The effigies are said to represent the De La Beche a fourteenth century family who were patrons of the church. I had noticed that some of the effigies of Knights were in cross-legged postures which were recognized as being 'identical' to the stone effigies set out in the Round to Temple Church London ... Knight Templar.

The Templar (around 1100) had uncovered treasure from beneath Temple Mount in Jerusalem and secreted it away in various locations known only to those Knights. The Templar mapped the locations by using the chessboard (which became their banner) and gave each location a chess piece to identify it. Those effigies of Knights with crossed legs (chess piece) are to be found on black squares.

At St Mary's as well as the nine effigies within the church there was one (a copy of Sir Robert De La Beche - the White King) set in an external arched niche in the south wall. At some point during renovation work at St Mary's that tenth effigy vanished.

I imagine the external effigy was placed as a form of 'posted note' which would have been understood by passing Templar (of the day), but that when the renovation work was done and the niche filled in there was no place for two "Sir Roberts".

In your "Virtual Museum" notes re Sir Robert de Hungerford, you state "There are no accompanying heraldic devices, inscriptions or documentary evidence surviving from the pre-1814 church to support definitive attribution, but the effigy has traditionally been identified as that of Sir Robert de Hungerford (d.1352)".

Attached are photographs of the "Hungerford" and the "Aldworth" effigies (the latter has recently been cleaned). All the Aldworth effigies show the same mutilated characteristics, and are the same style and size as, the Hungerford effigy. The Aldworth effigies date from around 1340 and are all Templar, something which is recognised in the 'Hungerford'.

It is my opinion that Sir Robert de Hungerford is actually Sir Robert De La Beche - although how and when he made the transition I have no idea."

Fred Bailey added (Jan 2015): "Sir Robert de Hungerford: In the previous issue of "Chain Mail" (issue 125 Winter 2014), there was an article by Roy Morgan questioning whether the effigy which resides in the North West Corner of St Lawrence's Church, is in fact the effigy of Sir Robert de Hungerford.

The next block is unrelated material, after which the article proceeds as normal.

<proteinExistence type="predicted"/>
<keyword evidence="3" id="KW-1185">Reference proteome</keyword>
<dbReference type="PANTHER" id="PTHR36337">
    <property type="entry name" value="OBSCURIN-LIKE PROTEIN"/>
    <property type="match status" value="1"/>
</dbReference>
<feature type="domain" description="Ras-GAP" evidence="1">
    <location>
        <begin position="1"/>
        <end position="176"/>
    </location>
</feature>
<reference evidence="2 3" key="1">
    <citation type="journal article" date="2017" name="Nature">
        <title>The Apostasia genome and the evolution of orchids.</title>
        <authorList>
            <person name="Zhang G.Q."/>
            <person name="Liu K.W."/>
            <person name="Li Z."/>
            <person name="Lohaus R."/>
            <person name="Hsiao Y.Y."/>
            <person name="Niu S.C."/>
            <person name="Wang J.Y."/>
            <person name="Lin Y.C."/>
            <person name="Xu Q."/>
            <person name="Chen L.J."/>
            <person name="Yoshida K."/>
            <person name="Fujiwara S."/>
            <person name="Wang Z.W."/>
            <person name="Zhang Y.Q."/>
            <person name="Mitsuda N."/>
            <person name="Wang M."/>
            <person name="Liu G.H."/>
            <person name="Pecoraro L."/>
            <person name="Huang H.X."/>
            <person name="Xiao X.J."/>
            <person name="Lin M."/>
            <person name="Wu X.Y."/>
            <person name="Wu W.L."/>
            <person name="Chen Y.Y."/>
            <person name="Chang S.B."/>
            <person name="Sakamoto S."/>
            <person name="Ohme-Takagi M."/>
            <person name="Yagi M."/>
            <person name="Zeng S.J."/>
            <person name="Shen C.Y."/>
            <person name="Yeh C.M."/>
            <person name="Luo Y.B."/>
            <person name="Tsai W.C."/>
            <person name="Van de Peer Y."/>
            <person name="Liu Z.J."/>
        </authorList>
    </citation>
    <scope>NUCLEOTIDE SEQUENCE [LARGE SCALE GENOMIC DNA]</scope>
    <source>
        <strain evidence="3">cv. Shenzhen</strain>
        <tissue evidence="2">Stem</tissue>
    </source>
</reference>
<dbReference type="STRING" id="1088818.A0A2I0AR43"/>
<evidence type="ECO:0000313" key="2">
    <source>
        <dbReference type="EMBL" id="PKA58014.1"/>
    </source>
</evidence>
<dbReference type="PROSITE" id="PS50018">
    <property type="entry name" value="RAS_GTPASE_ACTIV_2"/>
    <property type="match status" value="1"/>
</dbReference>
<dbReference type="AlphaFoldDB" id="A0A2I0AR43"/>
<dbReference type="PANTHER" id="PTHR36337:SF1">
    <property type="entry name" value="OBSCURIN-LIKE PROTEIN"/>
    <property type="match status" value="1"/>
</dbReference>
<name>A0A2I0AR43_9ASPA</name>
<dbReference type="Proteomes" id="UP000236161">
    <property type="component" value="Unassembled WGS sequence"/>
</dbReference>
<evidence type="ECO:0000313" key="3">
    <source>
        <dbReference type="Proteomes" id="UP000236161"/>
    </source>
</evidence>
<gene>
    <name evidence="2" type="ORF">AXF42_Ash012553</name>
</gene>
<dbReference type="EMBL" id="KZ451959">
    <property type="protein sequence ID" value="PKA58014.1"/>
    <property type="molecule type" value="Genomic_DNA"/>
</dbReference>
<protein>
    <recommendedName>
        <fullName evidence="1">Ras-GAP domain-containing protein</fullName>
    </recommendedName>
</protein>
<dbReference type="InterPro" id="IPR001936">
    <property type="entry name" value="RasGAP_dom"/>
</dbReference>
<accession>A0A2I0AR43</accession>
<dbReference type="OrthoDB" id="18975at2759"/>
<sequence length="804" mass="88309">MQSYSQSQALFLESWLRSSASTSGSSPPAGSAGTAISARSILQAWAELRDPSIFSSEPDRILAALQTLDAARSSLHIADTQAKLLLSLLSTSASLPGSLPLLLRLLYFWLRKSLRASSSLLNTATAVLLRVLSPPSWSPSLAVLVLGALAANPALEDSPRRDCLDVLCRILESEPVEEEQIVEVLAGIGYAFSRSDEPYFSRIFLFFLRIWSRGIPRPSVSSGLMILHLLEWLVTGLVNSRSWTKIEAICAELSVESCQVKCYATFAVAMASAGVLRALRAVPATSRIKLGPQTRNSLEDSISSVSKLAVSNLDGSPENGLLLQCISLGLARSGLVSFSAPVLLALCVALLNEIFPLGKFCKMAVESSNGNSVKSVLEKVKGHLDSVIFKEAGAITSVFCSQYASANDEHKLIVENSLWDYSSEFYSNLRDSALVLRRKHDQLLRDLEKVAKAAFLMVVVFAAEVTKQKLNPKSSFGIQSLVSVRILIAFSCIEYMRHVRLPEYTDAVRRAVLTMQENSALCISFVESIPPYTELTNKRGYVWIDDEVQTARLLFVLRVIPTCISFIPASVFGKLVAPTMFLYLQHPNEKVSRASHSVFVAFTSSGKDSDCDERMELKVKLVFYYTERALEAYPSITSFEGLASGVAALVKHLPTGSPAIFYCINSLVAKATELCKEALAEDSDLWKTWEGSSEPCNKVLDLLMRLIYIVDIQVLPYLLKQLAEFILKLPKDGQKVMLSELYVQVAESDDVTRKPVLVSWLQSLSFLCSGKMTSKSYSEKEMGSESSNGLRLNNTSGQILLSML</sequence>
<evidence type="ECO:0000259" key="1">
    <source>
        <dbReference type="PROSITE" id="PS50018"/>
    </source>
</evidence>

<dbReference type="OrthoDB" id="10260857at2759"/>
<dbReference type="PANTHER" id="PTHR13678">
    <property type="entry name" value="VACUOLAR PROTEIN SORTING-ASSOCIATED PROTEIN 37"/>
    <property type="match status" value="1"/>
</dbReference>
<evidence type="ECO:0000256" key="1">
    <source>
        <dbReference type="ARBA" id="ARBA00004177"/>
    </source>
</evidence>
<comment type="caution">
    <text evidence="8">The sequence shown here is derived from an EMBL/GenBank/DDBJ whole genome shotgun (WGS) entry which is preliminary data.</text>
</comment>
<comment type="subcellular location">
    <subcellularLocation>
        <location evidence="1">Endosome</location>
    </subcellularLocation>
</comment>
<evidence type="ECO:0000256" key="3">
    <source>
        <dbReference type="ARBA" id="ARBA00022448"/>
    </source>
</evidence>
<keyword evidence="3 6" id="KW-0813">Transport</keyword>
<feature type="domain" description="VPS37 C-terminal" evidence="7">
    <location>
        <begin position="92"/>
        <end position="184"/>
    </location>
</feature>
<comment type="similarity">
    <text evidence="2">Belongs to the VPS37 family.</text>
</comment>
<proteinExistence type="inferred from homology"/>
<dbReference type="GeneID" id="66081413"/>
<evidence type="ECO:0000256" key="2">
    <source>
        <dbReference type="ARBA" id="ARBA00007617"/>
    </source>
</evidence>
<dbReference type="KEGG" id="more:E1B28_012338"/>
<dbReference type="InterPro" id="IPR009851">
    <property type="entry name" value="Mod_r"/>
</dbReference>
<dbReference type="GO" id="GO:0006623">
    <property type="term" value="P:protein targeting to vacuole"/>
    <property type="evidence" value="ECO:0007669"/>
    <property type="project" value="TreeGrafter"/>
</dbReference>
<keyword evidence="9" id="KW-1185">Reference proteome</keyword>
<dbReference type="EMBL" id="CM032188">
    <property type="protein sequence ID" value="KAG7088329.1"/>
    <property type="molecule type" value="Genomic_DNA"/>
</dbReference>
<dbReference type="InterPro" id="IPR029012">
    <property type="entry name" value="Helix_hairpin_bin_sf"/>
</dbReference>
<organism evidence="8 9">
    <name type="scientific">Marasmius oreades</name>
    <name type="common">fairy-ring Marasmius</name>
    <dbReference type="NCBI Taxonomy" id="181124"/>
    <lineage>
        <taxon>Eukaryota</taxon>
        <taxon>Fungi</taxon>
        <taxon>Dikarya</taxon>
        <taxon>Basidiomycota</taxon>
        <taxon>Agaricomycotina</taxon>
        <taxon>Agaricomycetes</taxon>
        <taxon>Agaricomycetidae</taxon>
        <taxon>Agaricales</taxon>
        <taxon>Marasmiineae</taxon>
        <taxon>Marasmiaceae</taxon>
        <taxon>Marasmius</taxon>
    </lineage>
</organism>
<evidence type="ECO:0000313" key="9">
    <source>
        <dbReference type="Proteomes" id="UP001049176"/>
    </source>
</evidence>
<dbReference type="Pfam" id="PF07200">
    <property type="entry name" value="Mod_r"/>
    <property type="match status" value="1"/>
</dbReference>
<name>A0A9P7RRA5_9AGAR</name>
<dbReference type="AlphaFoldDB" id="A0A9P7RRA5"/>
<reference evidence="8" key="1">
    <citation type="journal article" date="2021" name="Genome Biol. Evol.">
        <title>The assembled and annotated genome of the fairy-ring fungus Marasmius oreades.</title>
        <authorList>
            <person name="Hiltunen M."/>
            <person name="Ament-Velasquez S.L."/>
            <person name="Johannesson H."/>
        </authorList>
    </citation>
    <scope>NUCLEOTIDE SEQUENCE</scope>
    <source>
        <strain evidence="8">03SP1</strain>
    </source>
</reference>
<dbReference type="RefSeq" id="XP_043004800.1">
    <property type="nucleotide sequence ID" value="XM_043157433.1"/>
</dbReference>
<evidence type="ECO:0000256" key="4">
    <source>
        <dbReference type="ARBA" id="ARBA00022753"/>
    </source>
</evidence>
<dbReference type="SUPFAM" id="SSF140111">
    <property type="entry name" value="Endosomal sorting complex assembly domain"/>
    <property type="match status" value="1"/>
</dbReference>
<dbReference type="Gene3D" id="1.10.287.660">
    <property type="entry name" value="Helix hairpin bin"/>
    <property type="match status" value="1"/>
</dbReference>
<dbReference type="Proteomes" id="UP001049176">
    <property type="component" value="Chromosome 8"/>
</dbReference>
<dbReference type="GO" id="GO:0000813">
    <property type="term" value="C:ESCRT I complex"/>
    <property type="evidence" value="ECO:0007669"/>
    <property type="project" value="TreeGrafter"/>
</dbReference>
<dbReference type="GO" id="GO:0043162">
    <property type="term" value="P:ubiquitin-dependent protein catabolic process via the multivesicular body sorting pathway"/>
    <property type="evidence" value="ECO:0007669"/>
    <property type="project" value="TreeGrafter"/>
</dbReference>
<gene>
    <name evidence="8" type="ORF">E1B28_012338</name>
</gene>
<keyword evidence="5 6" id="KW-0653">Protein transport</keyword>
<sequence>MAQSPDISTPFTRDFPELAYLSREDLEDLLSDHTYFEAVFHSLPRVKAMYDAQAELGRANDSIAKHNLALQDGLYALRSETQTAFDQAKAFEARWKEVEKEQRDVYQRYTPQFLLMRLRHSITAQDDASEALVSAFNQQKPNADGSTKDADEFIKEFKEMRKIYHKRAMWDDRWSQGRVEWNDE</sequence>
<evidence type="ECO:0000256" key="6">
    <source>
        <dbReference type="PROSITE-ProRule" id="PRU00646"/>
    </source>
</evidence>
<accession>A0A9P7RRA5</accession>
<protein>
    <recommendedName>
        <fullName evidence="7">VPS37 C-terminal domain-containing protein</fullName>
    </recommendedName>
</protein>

Roy believes that this may be the effigy of Sir Robert de la Beche, which disappeared from St Mary's Church at Aldworth many years ago when the Church was renovated, and was one of the Aldworth Giants, who were over seven feet tall.

When in 2007 it was decided to clean all of the monuments in St Lawrence's, the effigy was examined by the Conservator and also by Professor Brian Kemp of Reading University to establish the correct age of both the effigy and the Indulgence Tablet, which now resides on the North Wall above the effigy.

The Indulgence Tablet was dated as being carved in the mid 1320s because the form of Latin used in the inscription, was not used after about this date. This was 25 years before the death of Sir Robert in 1352.

The dating of the effigy was questioned by Dr Ellie Pridgeon in her article which appears on the Hungerford Virtual Museum Web site. This was due to the apparel which is still visible on the effigy and would date the statue considerably earlier than that worn at the time of his death in 1352. The reason for this could possibly be that the effigy was carved at the same time as the Tablet in the mid 1320s, when Sir Robert founded his Chantry Chapel dedicated to the Holy Trinity, which was located in the South aisle of the Church.

Roy Morgan believes that the Aldworth effigies were carved around the 1340s.

In spite of extensive research I cannot find when the stated renovation of St Mary's took place, which means there is no date available to place the possible loss of Sir Robert de la Beche. As Roy Morgan states we can never be certain as to who the effigy is of, but my feeling is that Hungerford has the correct "Sir Robert."

See also:

- Sir Robert de Hungerford

- Indulgence Tablet from Chantry of Holy Trinity

- Parish Church of St Lawrence